“I’m driven by a motto I learned from my dad: ‘Do what you have to do.’ It’s simple, but it applies to everything—friendships, family, and work. In any courtroom situation, other lawyers or experts may know just as much or more than I do, but I believe I will always try to be the most prepared person in the room. I do what I have to do to try to be the best advocate for injured people, and I get to do what I enjoy with people I respect and who make a difference in my world. I can’t imagine a more satisfying and supportive place to practice law.”
Thomas Henson, Jr., joined HensonFuerst in 1989. He received his bachelor’s degree in business administration in 1986 and his Juris Doctorate in 1989—both from the University of North Carolina at Chapel Hill.
Thomas serves on the board of directors of the Brain Injury Association of North Carolina (BIANC), advocating for brain injury victims and their families across North Carolina. He presented at the BIANC Annual Family Conference, and spoke at a 2011 Virginia conference for caregivers and brain injury professionals sponsored by the National Resource Center for Brain Injury and Virginia Commonwealth University.
Thomas remains an active member of the Traumatic Brain Injury Litigation Group of the American Association for Justice. He recognizes that brain injuries can happen to anyone, anytime, and he is passionate about being a critical part of helping victims and families reassemble their lives under the best possible circumstances. Additionally, he contributed a chapter for the book The Miracle Mind: Sonya's Story, a guidebook designed to help stroke and traumatic brain injury patients, their families, and their caregivers.
Thomas previously lectured at North Carolina State University on nursing home neglect issues and for the North Carolina Academy of Trial Lawyers on nursing home litigation. He also served as a member and past director on the board for Friends of Residents in Long Term Care.
Calling a lawyer when you need one doesn’t make you a “bad person,” it makes you a responsible person. No one wants to have to call a personal injury lawyer, but you need help protecting your future. Getting a monetary settlement helps provide for the necessary treatment you need, so you’re able to lead a satisfying and productive life.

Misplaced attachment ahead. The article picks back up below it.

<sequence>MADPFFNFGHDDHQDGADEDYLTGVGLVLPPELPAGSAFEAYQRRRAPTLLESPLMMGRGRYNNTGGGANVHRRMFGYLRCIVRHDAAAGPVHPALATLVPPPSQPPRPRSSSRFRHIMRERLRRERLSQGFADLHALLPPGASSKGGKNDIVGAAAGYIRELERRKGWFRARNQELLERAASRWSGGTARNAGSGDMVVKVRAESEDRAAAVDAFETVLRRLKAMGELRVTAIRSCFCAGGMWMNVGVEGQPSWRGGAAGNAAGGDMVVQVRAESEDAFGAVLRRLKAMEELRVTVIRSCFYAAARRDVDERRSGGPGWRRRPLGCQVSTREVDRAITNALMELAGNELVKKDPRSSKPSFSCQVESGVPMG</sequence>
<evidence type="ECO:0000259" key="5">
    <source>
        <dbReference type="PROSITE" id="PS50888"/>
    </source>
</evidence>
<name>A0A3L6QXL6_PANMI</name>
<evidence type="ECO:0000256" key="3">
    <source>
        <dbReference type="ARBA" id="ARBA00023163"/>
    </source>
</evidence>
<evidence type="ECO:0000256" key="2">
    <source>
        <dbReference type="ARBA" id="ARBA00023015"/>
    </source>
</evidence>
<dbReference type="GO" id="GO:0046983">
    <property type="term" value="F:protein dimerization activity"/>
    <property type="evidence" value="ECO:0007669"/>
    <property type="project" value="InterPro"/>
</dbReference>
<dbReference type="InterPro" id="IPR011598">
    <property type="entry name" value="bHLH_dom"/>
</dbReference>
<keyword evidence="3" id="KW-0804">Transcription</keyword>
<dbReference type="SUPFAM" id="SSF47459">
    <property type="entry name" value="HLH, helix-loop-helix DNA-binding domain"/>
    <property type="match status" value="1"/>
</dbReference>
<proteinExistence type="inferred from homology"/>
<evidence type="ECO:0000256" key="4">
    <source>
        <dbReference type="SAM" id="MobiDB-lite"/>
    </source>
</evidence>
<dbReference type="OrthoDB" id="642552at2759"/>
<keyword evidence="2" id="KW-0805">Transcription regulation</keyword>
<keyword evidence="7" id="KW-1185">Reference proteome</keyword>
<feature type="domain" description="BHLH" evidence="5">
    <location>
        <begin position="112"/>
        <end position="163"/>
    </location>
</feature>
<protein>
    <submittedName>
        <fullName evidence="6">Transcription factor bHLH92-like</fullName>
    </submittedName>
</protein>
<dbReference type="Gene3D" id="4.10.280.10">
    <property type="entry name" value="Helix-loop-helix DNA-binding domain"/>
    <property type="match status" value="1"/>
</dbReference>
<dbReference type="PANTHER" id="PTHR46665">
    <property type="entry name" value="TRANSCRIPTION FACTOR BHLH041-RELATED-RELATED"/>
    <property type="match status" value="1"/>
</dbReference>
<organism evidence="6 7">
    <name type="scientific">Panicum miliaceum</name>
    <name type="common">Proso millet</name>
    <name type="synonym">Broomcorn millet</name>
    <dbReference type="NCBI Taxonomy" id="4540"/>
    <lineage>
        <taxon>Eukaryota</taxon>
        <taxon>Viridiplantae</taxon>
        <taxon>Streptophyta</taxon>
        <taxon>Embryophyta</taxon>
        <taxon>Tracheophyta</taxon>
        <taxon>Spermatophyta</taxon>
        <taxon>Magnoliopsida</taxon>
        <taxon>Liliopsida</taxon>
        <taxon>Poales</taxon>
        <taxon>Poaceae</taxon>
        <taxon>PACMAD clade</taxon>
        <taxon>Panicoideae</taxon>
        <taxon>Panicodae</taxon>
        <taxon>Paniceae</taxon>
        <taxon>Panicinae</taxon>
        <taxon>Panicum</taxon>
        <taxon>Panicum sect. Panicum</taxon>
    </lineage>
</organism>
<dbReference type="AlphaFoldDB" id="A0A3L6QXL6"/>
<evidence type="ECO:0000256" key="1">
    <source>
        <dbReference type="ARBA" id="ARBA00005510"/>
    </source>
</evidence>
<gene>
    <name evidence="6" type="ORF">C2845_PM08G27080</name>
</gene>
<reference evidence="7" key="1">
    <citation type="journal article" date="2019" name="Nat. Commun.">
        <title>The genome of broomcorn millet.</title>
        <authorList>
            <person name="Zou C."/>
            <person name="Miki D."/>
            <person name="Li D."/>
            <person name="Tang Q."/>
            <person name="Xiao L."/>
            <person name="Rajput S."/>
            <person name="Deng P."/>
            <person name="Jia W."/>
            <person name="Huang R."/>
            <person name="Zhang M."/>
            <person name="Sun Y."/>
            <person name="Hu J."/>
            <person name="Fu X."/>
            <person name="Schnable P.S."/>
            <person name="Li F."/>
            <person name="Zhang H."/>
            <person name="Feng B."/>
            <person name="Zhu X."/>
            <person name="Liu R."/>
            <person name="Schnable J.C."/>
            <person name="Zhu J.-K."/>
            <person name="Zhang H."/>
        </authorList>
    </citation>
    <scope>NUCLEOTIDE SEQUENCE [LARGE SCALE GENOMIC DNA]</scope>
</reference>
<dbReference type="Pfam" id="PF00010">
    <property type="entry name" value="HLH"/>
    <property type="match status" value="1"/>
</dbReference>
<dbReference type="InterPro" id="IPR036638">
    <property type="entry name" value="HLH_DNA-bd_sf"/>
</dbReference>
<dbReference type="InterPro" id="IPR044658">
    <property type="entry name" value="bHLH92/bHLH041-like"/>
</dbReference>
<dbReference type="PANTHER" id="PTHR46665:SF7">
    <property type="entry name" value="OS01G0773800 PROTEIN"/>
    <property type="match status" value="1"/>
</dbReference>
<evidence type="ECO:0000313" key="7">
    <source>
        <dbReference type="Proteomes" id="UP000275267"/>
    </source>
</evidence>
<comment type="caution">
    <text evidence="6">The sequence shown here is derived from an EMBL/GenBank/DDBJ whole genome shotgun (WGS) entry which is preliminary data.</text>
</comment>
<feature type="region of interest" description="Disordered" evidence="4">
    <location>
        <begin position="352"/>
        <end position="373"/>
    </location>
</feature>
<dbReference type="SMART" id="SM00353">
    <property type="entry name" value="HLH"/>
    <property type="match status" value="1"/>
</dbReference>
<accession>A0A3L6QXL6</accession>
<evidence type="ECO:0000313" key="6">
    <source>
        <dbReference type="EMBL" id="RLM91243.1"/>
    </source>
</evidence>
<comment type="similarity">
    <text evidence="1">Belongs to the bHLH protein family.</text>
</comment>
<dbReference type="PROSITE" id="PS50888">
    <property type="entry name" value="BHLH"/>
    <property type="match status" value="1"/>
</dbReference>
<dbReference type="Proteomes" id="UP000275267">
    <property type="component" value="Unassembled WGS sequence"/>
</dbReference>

I didn’t grow up knowing I would be a lawyer—my career unfolded as I became an adult. Even though my father was one of the founding partners of HensonFuerst, he never assumed that I would automatically follow in his footsteps, and he never pressured me. I tried a lot of different jobs when I was in college, but had found nothing I wanted to do for the rest of my life.
In my senior year of college, I took the Law School Admission Test (LSAT) and was accepted into the University of North Carolina, School of Law. After law school, I was offered the chance to practice law with my dad and Bob Fuerst. So, in some ways, I didn’t find my career, my career found me. It’s remarkable to be able to practice with my family and close friends in a manner that continues to make a difference in the lives of those we serve.
I love spending time with my wife and son. They are my center and the joys of my life. I have type I diabetes, so I have to exercise regularly to stay healthy—that’s how I got involved in cycling. I started doing fundraiser events with a group of my buddies who have been cycling and mountain biking for years. Since then, we ride the MS 150 Ride to benefit multiple sclerosis and the Tour de Cure for the American Diabetes Association.
In 2002, I formed the HensonFuerst Cycling Team, which has grown from a few guys who were just recreational cyclists to a team of more than 50 people, including top-level triathletes, recreational riders, and brand-new riders. Our primary event is the North Carolina Tour de Cure, which benefits the American Diabetes Association. I have served as the chair for North Carolina Tour de Cure for the past few years, and our cycling team has raised over \$50,000 total. We also participate in the Bike MS ride, as well as the 100-kilometer “Ride for the Rock,” which raises funds for the Brain Injury Association of North Carolina.
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